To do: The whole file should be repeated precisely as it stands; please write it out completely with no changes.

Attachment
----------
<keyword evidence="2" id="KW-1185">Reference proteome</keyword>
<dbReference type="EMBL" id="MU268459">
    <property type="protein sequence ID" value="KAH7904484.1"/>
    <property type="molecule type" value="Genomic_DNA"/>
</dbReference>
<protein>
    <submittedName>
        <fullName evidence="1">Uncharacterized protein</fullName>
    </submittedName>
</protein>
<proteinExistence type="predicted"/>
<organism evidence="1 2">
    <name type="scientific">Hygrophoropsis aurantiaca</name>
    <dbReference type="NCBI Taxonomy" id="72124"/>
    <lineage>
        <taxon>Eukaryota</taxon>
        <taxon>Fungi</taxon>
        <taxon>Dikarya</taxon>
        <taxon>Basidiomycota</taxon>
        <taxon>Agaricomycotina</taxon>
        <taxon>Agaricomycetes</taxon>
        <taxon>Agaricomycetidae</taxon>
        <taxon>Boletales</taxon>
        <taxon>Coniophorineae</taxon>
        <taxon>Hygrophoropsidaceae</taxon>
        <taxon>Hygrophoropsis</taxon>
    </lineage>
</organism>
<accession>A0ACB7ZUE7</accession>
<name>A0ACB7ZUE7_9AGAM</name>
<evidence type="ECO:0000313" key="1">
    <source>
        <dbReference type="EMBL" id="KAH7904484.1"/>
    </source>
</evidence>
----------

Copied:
<keyword evidence="2" id="KW-1185">Reference proteome</keyword>
<dbReference type="EMBL" id="MU268459">
    <property type="protein sequence ID" value="KAH7904484.1"/>
    <property type="molecule type" value="Genomic_DNA"/>
</dbReference>
<protein>
    <submittedName>
        <fullName evidence="1">Uncharacterized protein</fullName>
    </submittedName>
</protein>
<proteinExistence type="predicted"/>
<organism evidence="1 2">
    <name type="scientific">Hygrophoropsis aurantiaca</name>
    <dbReference type="NCBI Taxonomy" id="72124"/>
    <lineage>
        <taxon>Eukaryota</taxon>
        <taxon>Fungi</taxon>
        <taxon>Dikarya</taxon>
        <taxon>Basidiomycota</taxon>
        <taxon>Agaricomycotina</taxon>
        <taxon>Agaricomycetes</taxon>
        <taxon>Agaricomycetidae</taxon>
        <taxon>Boletales</taxon>
        <taxon>Coniophorineae</taxon>
        <taxon>Hygrophoropsidaceae</taxon>
        <taxon>Hygrophoropsis</taxon>
    </lineage>
</organism>
<accession>A0ACB7ZUE7</accession>
<name>A0ACB7ZUE7_9AGAM</name>
<evidence type="ECO:0000313" key="1">
    <source>
        <dbReference type="EMBL" id="KAH7904484.1"/>
    </source>
</evidence>